To profit withal - (πρὸς τὸ συμθέρον pros to sumtheron). Unto profit; that is, for utility, or use; or to be an advantage to the church; for the common good of all. This does not mean that each one must cultivate and improve his graces and gifts, however true that may be, but that they are to be used for the common good of the church; they are bestowed "for utility," or "profit;" they are conferred in such measures and in such a manner as are best adapted to be useful, and to do good. They are bestowed not on all equally, but in such a manner as shall best subserve the interests of piety and the church, and as shall tend harmoniously to carry on the great interests of religion, and further the welfare of the whole Christian body. The doctrine of this verse is, therefore:

(1) That the Holy Spirit bestows such endowments on all Christians as he pleases; and,

(2) That the design is, in the best manner to promote the common welfare - the peace and edification of the whole church.

It follows from this:

(1) That no Christian should be unduly elated, as if he were more worthy than others, since his endowments are the simple gift of God;

(2) That no Christian should be depressed and disheartened, as if he occupied an inferior or unimportant station, since his place has also been assigned him by God;

(3) That all should be contented, and satisfied with their allotments in the church, and should strive only to make the best use of their talents and endowments; and,

(4) That all should employ their time and talents for the common utility; for the furtherance of the common welfare, and the advancement of the kingdom of Christ on earth.

7. But—Though all the gifts flow from the one God, Lord, and Spirit, the "manifestation" by which the Spirit acts (as He is hidden in Himself), varies in each individual.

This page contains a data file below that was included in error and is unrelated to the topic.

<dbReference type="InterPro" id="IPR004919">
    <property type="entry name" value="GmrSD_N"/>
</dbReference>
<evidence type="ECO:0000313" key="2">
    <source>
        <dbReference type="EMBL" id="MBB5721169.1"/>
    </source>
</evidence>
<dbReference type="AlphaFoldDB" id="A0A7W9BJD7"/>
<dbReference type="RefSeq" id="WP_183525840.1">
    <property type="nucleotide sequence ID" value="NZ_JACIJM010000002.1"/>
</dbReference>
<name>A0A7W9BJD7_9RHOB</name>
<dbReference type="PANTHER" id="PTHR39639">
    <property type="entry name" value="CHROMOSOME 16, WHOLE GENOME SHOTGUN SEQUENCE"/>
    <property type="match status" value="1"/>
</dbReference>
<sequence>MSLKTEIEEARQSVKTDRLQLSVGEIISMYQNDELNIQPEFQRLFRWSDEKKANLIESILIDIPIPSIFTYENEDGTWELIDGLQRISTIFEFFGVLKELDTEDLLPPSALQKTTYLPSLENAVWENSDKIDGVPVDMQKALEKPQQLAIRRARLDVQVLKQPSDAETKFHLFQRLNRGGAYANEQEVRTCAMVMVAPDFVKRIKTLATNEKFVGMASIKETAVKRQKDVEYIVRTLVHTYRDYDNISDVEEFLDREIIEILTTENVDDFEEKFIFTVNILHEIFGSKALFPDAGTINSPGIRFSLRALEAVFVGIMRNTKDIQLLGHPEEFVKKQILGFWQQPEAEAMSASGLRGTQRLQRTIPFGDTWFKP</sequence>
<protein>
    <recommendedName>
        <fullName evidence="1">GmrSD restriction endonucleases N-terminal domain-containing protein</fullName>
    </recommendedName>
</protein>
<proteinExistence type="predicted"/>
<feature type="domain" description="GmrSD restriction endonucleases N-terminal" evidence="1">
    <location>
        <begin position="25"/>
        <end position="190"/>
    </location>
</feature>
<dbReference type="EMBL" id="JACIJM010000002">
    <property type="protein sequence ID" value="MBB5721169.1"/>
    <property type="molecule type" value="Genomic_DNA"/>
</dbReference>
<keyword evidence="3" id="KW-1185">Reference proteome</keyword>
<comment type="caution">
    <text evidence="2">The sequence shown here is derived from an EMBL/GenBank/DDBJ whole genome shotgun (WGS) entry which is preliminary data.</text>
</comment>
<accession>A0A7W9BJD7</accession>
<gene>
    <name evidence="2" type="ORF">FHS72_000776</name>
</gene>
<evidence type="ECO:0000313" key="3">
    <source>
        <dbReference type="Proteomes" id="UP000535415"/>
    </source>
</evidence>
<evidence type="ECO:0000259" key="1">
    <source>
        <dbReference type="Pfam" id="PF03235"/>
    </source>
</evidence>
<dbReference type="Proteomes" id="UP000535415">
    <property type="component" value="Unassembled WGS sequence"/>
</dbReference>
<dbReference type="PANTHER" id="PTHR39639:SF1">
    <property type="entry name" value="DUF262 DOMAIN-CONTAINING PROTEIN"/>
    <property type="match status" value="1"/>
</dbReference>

to every man—to each of the members of the Church severally.

to profit withal—with a view to the profit of the whole body.

He here calleth gifts, the manifestation of the Spirit, partly to let them know, that these powers flowed from the Holy Spirit apparently, they having no such powers while they were heathens, and carried after dumb idols, as they were led; and partly to let all know, that these gifts and powers were evident proofs both of Christ’s ascension, and of the promise of the Father and of Christ in sending the Holy Spirit, Acts 1:4 16:7,8 Eph 4:8. These gifts he tells them were

given to every man; where every signifieth each one; for the same gifts or powers were not given to all, but to those to whom they were given, they were given not to puff them up, or to give them matter to boast of, but to do good withal to the church of Christ. No man hath any power or gift given him of God, either for his own hurt, or the hurt of others, but only for his own good, and the good of others. But the manifestation of the Spirit,.... Not that which the Spirit manifests, as the grace and love of God, an interest in Christ, the doctrines of the Gospel, and the things of another world; for he is a spirit of revelation, more or less, in the knowledge of these things; but that which manifests that a man has the Spirit of God; or rather the gifts of the Spirit, as the fruits and graces of the Spirit, the least measure of which, as being able to say that Jesus is Lord, shows that a man has the Spirit of God; or rather the gifts of the Spirit, ordinary or extraordinary, which are such as manifestly declare their author:

is given to every man; not that the special grace of the Spirit is given to every individual man in the world, nor to every member of a visible church, for some are sensual, not having the Spirit; but as the same graces of the Spirit are given to every regenerate man, for all receive the same spirit of faith, so the gifts of the Spirit, more or less, either ordinary or extraordinary, are given to all such persons;

to profit withal; not to make gain of, as Simon Magus intended, could he have been possessed of them; nor to encourage pride or envy, or to form and foment divisions and parties; but for profit and advantage, and that not merely private, or a man's own, but public, the good of the whole community or church, to which the least grace or gift, rightly used, may contribute.

But the manifestation of the Spirit is {f} given to every man to {g} profit withal.

(f) The Holy Spirit opens and shows himself freely in the giving of these gifts.

(g) To the use and benefit of the church.